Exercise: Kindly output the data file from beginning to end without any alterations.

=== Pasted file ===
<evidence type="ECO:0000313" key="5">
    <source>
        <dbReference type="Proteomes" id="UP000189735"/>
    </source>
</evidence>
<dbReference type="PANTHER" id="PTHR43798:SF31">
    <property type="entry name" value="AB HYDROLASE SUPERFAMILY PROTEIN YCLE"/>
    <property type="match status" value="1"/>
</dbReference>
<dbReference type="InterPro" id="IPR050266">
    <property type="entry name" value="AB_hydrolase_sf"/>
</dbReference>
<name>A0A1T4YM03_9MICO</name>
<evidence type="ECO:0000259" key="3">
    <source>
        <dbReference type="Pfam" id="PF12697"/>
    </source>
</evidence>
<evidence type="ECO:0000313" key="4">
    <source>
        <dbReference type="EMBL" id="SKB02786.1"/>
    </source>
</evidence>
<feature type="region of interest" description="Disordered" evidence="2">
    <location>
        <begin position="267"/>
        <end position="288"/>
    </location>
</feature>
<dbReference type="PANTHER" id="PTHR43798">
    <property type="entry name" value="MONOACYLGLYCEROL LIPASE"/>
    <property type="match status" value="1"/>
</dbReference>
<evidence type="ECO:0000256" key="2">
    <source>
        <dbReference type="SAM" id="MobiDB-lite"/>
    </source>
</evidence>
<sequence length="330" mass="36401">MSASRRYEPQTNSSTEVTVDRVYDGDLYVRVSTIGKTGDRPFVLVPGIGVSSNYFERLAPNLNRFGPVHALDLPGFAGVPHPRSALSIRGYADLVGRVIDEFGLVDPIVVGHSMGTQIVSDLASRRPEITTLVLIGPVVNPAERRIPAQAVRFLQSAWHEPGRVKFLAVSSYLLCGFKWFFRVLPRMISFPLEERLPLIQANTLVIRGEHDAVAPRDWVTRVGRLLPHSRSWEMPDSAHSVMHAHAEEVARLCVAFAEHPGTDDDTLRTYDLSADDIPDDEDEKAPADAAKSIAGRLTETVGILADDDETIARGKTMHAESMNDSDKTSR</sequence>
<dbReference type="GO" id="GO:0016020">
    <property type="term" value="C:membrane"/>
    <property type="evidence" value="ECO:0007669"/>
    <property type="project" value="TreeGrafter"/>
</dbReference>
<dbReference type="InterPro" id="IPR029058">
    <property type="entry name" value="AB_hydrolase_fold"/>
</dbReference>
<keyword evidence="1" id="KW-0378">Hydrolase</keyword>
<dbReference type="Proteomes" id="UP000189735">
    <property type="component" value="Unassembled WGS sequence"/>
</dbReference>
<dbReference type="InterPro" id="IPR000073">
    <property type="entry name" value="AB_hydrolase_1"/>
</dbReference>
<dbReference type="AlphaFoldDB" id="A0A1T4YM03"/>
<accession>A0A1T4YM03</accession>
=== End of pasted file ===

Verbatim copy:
<evidence type="ECO:0000313" key="5">
    <source>
        <dbReference type="Proteomes" id="UP000189735"/>
    </source>
</evidence>
<dbReference type="PANTHER" id="PTHR43798:SF31">
    <property type="entry name" value="AB HYDROLASE SUPERFAMILY PROTEIN YCLE"/>
    <property type="match status" value="1"/>
</dbReference>
<dbReference type="InterPro" id="IPR050266">
    <property type="entry name" value="AB_hydrolase_sf"/>
</dbReference>
<name>A0A1T4YM03_9MICO</name>
<evidence type="ECO:0000259" key="3">
    <source>
        <dbReference type="Pfam" id="PF12697"/>
    </source>
</evidence>
<evidence type="ECO:0000313" key="4">
    <source>
        <dbReference type="EMBL" id="SKB02786.1"/>
    </source>
</evidence>
<feature type="region of interest" description="Disordered" evidence="2">
    <location>
        <begin position="267"/>
        <end position="288"/>
    </location>
</feature>
<dbReference type="PANTHER" id="PTHR43798">
    <property type="entry name" value="MONOACYLGLYCEROL LIPASE"/>
    <property type="match status" value="1"/>
</dbReference>
<evidence type="ECO:0000256" key="2">
    <source>
        <dbReference type="SAM" id="MobiDB-lite"/>
    </source>
</evidence>
<sequence length="330" mass="36401">MSASRRYEPQTNSSTEVTVDRVYDGDLYVRVSTIGKTGDRPFVLVPGIGVSSNYFERLAPNLNRFGPVHALDLPGFAGVPHPRSALSIRGYADLVGRVIDEFGLVDPIVVGHSMGTQIVSDLASRRPEITTLVLIGPVVNPAERRIPAQAVRFLQSAWHEPGRVKFLAVSSYLLCGFKWFFRVLPRMISFPLEERLPLIQANTLVIRGEHDAVAPRDWVTRVGRLLPHSRSWEMPDSAHSVMHAHAEEVARLCVAFAEHPGTDDDTLRTYDLSADDIPDDEDEKAPADAAKSIAGRLTETVGILADDDETIARGKTMHAESMNDSDKTSR</sequence>
<dbReference type="GO" id="GO:0016020">
    <property type="term" value="C:membrane"/>
    <property type="evidence" value="ECO:0007669"/>
    <property type="project" value="TreeGrafter"/>
</dbReference>
<dbReference type="InterPro" id="IPR029058">
    <property type="entry name" value="AB_hydrolase_fold"/>
</dbReference>
<keyword evidence="1" id="KW-0378">Hydrolase</keyword>
<dbReference type="Proteomes" id="UP000189735">
    <property type="component" value="Unassembled WGS sequence"/>
</dbReference>
<dbReference type="InterPro" id="IPR000073">
    <property type="entry name" value="AB_hydrolase_1"/>
</dbReference>
<dbReference type="AlphaFoldDB" id="A0A1T4YM03"/>
<accession>A0A1T4YM03</accession>